I am hoping you can help us. We have a f4-year-old Labrador/Staffordshire male dog who loves to pull us when we take him for a walk. We currently use a choke chain collar, the command “heel,” and reward him with treats when appropriate. We feel like we are starting over every time we take him for a walk, rather than making progress. Ugh, every day feels like Groundhog Day!
Are there any types of collars, leashes, or methods you can recommend?
In my experience, you and your dog will need the help of a pro to teach your dog to heel successfully. When a dog is heeling, he’s by your left knee and he never strays from there. That’s all he’s doing. He’s not sniffing stuff, he’s not peeing, he’s not “doin’ nothin” but staying by your left knee. Whether you’re walking slowly, making continuous left turns, about faces, running, sudden stops, whatever, he’s at your left knee.
I accomplish this by having Pully (I’ll call him that for this column) sit on my left, and when I say “heel,” I start walking. When Pully lunges in front of me, I don’t stop him. The moment he’s about to run out of leash I make an about-face, as Pully uncomfortably hits the end of the leash. If he veers to the left, I don’t stop him, but rather make a sharp right turn. If he cuts me off to the right, I make a left turn into his face. Wherever he goes I’m going in the opposite direction, and when timed right and done correctly, Pully’s attitude will quickly become, “Damn, I have to pay attention to this idiot, ’cause he’s always going in the wrong direction, and when I’m not with him it’s unpleasant!” And not having eyes in the back of his head, there’s only one way Pully can avoid the discomfort of hitting the end of the leash — BY STAYING NEXT TO ME.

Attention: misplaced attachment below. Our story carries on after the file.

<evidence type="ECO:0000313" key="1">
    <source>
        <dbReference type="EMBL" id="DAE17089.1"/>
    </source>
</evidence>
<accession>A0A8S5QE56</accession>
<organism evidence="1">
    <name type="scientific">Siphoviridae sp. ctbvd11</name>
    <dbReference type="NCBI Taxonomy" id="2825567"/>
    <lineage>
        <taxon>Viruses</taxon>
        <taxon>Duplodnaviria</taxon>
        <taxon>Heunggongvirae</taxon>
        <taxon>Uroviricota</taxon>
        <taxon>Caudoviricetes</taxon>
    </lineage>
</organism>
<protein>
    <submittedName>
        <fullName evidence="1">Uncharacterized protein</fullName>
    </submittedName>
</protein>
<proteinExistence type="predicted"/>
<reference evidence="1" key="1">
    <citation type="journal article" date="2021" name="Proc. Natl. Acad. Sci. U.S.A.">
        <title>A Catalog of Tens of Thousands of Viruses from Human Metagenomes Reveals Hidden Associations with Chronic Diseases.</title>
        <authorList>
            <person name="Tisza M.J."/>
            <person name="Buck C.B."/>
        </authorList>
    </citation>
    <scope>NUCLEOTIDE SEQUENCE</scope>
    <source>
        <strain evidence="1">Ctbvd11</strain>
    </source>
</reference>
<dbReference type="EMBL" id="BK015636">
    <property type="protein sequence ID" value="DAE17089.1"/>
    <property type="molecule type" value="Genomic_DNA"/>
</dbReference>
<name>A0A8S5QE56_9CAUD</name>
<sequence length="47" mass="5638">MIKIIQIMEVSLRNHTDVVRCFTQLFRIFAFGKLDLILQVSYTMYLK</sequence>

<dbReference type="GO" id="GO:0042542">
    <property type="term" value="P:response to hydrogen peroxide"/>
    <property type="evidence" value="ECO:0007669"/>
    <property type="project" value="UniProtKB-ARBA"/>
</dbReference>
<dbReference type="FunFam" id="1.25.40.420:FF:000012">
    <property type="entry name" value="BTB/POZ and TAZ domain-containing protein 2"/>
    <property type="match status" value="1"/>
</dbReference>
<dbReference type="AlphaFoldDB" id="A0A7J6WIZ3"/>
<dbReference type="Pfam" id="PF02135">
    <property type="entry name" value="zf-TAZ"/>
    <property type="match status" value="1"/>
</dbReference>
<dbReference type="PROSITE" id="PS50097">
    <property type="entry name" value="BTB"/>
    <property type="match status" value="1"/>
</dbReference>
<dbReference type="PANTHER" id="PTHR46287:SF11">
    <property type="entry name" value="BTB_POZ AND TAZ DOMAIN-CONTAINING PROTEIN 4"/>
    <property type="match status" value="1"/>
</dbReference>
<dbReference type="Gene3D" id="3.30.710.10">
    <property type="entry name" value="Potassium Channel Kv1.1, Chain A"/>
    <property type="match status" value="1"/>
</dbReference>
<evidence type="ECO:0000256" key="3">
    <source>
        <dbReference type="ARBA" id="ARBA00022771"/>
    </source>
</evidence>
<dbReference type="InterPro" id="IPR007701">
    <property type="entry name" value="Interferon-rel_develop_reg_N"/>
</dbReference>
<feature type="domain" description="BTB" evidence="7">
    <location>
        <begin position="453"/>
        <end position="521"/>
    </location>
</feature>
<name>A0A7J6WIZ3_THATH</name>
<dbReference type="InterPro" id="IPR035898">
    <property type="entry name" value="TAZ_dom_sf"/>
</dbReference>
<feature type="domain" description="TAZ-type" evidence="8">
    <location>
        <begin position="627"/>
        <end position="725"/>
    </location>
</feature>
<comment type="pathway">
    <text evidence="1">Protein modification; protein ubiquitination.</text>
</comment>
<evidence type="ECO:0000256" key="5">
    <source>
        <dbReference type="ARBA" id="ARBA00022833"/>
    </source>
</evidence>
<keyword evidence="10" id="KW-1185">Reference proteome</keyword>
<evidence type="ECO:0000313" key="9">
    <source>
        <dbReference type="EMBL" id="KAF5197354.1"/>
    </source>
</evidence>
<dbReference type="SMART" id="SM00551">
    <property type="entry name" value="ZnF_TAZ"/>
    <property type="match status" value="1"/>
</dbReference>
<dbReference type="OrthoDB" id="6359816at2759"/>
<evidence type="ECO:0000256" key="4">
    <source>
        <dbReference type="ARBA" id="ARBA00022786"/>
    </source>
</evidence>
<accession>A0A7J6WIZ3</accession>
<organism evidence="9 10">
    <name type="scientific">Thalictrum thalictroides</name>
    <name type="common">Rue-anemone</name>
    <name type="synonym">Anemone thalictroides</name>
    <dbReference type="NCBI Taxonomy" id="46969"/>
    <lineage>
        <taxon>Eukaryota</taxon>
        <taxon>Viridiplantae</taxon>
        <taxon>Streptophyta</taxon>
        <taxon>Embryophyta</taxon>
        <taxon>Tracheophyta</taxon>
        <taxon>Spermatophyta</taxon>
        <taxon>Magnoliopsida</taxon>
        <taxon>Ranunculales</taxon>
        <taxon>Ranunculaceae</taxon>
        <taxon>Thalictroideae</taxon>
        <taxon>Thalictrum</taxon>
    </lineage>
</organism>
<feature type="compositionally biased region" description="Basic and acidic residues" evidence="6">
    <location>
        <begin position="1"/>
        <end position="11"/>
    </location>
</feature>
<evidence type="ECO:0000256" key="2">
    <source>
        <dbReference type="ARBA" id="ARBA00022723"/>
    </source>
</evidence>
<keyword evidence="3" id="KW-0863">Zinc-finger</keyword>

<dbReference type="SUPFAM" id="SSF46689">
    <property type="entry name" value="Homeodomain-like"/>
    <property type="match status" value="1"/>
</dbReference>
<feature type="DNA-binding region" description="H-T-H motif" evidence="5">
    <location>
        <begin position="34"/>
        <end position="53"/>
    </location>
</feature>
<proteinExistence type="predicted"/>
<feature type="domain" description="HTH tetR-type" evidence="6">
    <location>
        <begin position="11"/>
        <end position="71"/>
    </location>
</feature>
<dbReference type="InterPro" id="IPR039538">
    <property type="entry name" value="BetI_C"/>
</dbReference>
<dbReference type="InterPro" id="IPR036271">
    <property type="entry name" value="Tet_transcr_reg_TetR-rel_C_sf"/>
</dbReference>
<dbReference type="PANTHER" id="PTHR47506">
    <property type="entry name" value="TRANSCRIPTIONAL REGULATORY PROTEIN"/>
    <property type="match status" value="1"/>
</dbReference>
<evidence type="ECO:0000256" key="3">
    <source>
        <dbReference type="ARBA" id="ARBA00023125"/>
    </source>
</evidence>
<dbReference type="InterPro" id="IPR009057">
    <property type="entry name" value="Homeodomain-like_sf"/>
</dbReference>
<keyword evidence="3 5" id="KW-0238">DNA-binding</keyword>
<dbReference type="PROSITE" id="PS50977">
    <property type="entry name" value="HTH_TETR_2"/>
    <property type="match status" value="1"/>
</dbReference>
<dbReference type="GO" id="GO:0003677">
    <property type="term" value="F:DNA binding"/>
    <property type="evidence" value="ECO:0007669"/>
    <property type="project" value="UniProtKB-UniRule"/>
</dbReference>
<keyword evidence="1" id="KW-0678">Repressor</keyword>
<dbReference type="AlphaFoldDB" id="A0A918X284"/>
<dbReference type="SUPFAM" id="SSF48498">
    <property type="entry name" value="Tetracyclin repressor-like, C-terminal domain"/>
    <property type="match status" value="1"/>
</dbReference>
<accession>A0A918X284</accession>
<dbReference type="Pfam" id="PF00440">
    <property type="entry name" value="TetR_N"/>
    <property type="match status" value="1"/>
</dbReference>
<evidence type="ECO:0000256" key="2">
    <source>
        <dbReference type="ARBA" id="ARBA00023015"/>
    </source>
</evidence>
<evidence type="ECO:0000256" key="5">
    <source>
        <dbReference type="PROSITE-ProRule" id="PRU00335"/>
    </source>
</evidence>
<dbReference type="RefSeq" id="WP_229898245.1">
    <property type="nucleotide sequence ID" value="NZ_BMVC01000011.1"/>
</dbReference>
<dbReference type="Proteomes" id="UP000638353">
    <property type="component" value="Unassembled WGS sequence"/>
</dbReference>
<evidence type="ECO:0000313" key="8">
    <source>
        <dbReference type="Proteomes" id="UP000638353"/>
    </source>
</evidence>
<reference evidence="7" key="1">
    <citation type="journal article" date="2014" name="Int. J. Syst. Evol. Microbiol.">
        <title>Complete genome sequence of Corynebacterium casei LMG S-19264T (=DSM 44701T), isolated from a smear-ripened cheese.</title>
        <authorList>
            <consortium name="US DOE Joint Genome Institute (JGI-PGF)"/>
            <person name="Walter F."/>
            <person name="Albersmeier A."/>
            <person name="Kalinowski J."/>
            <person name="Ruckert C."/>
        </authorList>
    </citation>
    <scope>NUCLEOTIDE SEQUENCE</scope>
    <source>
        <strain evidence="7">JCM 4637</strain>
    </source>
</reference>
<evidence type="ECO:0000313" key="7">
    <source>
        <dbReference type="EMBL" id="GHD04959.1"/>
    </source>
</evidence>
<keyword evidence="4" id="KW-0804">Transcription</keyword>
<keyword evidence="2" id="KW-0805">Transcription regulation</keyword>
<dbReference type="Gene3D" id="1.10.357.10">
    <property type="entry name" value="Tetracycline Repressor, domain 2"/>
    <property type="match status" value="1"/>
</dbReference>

It’s at this point that I’m praising Pully and giving him treats. Like I said, I would strongly suggest you get the help of a pro if you want to teach Pully a “real” heel.
Choke chain collars do nothing to stop a dog from pulling; however, there are two adjustments you can use that will reduce Pully’s pulling dramatically. I’ve found that the Easy Walk Harness will reduce a dog’s pulling by about 70 percent; the leash attaches at the chest instead of the middle of the back, and makes life a lot easier.
Then there’s the Gentle Leader, which will basically STOP the pulling. Here again, I wouldn’t suggest you just buy one and put it on Pully; get the help of a pro. It goes around his snout, with the leash attaching below his muzzle. It has to be sized just right, with Pully getting acclimated to it. Even if you would prefer not having eyeglasses on your face, you wear them because you know what they are, and they help you see. When you put something on a dog’s face, all the dog knows is “Get this crap off my face!” Initially, try the Easy Walk Harness, and start enjoying the walks more.
Best of luck
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